Wednesday, 13 August 2014

Game Review - Smash Up


Some games just have a brilliant premise that just cries out to be played, it’s rare when the premise is matched by the mechanics of the game itself.  Yesterday I reviewed Boss Monster, which is an excellent premise that I thought was marred by the execution of the rules themselves.  Today I’m looking at Smash Up... 

The premise for this is a very simple one, go around all the different bases smashing them up...


The basic set comes with eight different factions composing twenty cards.  These factions are Wizards, Dinosaurs, Aliens, Fairies, Robots, Ninjas, Zombies, and Pirates. Each players takes two factions and combines the decks to make their army for the game. 


All players take it in turns to play an action and then play a minion.  It is possible to play more than one action or minion if the cards allow it to be so, but the default limit is a single card play a turn.  Some of the factions are fast at playing cards, some of them are good at hitting hard, and there are a number of other ways to play.  The trick is in picking factions that work well together, one example being Robots and Dinosaurs, the Dinosaurs hit hard and the Robots deploy minions quickly.


The idea behind the game is to destroy the bases around the table, each turn every player puts a minion down at one of the bases on the table, when the break point of the base is reached (the number in the top left corner of the base card), the player with the highest minion strength at the base gets the leftmost number on the card, the second highest the middle number and the third highest the right hand number.  In the event of a tie, players get equal points.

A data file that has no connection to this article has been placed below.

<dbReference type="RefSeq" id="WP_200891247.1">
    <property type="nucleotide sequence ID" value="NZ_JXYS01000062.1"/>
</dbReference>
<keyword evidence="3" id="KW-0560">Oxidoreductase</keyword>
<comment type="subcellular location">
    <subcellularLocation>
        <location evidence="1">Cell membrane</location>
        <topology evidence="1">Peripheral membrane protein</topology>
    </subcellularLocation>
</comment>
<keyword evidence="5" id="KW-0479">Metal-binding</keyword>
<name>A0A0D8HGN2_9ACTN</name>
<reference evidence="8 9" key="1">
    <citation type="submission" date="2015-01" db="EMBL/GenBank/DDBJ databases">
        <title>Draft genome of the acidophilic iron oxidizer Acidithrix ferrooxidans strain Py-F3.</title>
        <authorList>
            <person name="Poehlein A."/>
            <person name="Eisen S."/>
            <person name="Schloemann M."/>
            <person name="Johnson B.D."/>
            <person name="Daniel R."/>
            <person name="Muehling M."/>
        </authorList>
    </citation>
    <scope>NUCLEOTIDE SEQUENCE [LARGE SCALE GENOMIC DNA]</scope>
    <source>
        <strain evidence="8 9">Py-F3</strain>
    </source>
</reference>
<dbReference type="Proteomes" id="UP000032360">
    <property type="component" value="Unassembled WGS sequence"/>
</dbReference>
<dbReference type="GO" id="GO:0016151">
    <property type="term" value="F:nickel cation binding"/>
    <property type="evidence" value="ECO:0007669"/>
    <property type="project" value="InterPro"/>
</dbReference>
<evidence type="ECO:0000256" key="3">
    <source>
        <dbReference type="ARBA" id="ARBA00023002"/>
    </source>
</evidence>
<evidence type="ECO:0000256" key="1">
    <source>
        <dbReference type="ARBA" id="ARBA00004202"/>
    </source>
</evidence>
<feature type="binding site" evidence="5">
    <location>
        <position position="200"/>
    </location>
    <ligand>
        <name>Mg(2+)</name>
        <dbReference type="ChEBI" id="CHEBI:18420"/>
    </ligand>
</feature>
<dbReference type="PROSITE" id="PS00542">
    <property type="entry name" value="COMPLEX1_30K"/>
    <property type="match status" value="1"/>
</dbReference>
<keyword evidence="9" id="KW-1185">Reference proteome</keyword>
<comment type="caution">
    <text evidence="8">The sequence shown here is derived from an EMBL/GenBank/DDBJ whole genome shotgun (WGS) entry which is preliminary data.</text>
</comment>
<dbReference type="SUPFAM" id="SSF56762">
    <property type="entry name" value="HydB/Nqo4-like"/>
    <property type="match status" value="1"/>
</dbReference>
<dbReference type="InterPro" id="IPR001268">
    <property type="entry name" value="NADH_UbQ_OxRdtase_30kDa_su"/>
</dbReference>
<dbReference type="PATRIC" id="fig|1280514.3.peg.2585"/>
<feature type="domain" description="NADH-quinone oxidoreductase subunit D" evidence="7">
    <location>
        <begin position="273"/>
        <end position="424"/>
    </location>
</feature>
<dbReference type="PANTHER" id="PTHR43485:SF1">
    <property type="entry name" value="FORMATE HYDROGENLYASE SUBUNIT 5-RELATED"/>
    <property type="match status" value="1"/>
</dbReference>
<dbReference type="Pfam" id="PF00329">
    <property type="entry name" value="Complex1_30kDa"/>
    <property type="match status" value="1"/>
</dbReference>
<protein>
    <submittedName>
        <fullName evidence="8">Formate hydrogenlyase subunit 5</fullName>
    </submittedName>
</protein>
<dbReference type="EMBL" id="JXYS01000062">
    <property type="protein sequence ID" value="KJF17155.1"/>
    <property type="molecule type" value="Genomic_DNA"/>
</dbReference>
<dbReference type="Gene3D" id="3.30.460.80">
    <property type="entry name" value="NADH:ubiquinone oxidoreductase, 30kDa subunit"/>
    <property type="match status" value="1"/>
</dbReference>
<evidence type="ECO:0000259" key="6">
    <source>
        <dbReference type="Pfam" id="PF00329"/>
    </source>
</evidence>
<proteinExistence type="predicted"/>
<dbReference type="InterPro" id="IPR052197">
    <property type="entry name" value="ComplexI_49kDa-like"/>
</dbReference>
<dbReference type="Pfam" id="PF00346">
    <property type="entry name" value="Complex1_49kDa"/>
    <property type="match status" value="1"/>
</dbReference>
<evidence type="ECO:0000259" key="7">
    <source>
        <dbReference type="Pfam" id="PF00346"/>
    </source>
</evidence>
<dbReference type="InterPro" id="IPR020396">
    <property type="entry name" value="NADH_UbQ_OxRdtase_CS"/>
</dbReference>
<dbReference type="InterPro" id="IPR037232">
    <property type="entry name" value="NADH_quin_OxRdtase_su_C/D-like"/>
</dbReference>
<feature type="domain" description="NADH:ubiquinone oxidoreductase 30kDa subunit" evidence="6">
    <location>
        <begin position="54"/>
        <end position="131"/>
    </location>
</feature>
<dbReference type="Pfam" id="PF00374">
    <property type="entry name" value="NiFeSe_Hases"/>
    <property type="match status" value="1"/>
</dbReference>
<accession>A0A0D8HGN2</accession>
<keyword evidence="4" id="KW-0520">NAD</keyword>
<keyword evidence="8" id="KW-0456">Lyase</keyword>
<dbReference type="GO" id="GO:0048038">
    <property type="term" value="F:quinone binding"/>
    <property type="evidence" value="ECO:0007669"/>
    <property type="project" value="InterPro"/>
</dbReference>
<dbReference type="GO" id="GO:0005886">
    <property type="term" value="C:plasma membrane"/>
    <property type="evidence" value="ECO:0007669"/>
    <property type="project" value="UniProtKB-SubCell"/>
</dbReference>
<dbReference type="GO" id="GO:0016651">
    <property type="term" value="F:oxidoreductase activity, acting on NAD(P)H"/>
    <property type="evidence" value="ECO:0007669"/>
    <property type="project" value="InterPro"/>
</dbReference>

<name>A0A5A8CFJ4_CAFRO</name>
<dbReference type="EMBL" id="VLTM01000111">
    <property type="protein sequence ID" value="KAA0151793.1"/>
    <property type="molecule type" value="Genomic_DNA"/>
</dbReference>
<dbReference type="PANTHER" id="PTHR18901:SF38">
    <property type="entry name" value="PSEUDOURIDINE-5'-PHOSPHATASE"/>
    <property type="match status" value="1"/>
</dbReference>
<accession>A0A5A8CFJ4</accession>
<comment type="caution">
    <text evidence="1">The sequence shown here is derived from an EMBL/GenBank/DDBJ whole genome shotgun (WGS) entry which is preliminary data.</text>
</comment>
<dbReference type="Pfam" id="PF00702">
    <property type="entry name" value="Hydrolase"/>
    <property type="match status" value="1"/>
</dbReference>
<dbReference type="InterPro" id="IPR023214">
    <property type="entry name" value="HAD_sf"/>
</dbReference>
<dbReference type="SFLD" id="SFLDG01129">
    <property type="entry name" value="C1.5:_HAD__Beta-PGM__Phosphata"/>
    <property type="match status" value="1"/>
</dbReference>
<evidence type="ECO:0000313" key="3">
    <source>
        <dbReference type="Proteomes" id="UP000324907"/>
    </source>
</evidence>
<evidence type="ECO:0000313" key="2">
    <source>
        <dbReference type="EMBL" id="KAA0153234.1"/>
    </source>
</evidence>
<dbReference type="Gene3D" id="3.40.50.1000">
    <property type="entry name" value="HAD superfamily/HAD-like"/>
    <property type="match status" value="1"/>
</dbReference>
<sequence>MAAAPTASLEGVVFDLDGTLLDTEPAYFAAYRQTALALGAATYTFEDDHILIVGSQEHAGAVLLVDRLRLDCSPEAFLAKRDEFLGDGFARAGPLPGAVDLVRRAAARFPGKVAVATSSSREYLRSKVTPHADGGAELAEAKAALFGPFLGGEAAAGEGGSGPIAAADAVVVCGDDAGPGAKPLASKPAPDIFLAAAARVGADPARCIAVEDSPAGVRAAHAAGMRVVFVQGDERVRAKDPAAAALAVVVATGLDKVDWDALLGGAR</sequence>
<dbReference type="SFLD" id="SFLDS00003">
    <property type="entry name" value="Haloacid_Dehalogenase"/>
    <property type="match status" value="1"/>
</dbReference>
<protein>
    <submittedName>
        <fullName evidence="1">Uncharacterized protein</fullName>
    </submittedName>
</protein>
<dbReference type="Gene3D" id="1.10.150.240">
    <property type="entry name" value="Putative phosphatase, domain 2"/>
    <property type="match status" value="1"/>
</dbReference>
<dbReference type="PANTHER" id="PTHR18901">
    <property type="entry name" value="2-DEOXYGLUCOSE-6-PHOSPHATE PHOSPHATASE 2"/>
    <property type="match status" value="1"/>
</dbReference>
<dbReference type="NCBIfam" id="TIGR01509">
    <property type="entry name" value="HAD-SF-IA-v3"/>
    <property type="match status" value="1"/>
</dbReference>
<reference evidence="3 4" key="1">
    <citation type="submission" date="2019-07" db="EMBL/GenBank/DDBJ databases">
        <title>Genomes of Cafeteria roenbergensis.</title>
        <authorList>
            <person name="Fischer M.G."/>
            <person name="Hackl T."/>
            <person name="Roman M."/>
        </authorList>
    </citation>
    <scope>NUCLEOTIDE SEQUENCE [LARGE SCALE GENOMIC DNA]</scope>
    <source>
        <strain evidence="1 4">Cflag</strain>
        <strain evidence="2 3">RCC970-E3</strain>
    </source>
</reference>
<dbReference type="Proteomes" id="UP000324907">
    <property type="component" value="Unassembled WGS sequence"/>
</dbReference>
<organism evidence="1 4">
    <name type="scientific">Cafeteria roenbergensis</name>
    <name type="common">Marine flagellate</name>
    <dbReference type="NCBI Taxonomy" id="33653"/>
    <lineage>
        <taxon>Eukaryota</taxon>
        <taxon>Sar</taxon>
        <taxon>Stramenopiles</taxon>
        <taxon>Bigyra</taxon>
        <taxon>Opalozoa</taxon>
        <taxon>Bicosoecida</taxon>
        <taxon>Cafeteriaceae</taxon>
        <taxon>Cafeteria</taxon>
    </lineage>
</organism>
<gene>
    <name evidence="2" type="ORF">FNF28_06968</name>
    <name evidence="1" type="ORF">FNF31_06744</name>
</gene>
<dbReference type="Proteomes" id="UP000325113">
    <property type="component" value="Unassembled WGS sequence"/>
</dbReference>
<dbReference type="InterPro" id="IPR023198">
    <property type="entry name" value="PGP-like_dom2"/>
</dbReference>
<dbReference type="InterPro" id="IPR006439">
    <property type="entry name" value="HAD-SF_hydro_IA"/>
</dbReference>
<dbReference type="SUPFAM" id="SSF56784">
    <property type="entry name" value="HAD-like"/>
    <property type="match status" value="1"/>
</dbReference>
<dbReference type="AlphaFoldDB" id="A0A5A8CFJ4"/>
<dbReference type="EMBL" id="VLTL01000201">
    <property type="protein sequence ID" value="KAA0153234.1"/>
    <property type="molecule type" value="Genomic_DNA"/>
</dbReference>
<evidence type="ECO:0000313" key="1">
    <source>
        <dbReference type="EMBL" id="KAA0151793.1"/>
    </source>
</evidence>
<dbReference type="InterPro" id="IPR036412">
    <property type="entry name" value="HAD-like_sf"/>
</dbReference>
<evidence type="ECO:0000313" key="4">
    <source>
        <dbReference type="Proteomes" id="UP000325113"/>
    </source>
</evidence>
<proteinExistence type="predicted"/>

In the above example, the Dino's have fourteen points around the base and the Robots have six, so the Robots are taking home four points and the Dino's two

First player to fifteen points wins...

When the base is scored, unless the cards around it have something that can move them to a different base, they are discarded, meaning that while you can put all your cards around one base, when that base actually scores, you stand to lose so much more as a result.  This encourages players to go for a number of different bases at once rather than spend all their efforts trying to smash one base at a time.

Really not complex in the way the rules are presented, but the different cards and the ways in which they can be combined makes for infinite numbers of ways to play the game.  With the initial decks alone, there are 28 different combinations that can be tried out, each one with its own strengths and weaknesses. 

There are already three expansions of cards for the game, each one with several more bases and four new factions per box set, each one vastly increasing the combinations that can be tried out.  We’ve played the game with different numbers of players and the game holds up equally well regardless of how many players you have in the game.  The largest of the games was eight players, and while the players going sixth and seventh didn’t get a shot at the first base before it scored, they were first in line to make a good play on the other bases that had been brought out.


I’ve already picked up one of the expansions, and it’s very likely I’ll be picking up the others.


Of the games that I’ve tried this year, Smash Up is easily the lead contender for my game of the year...

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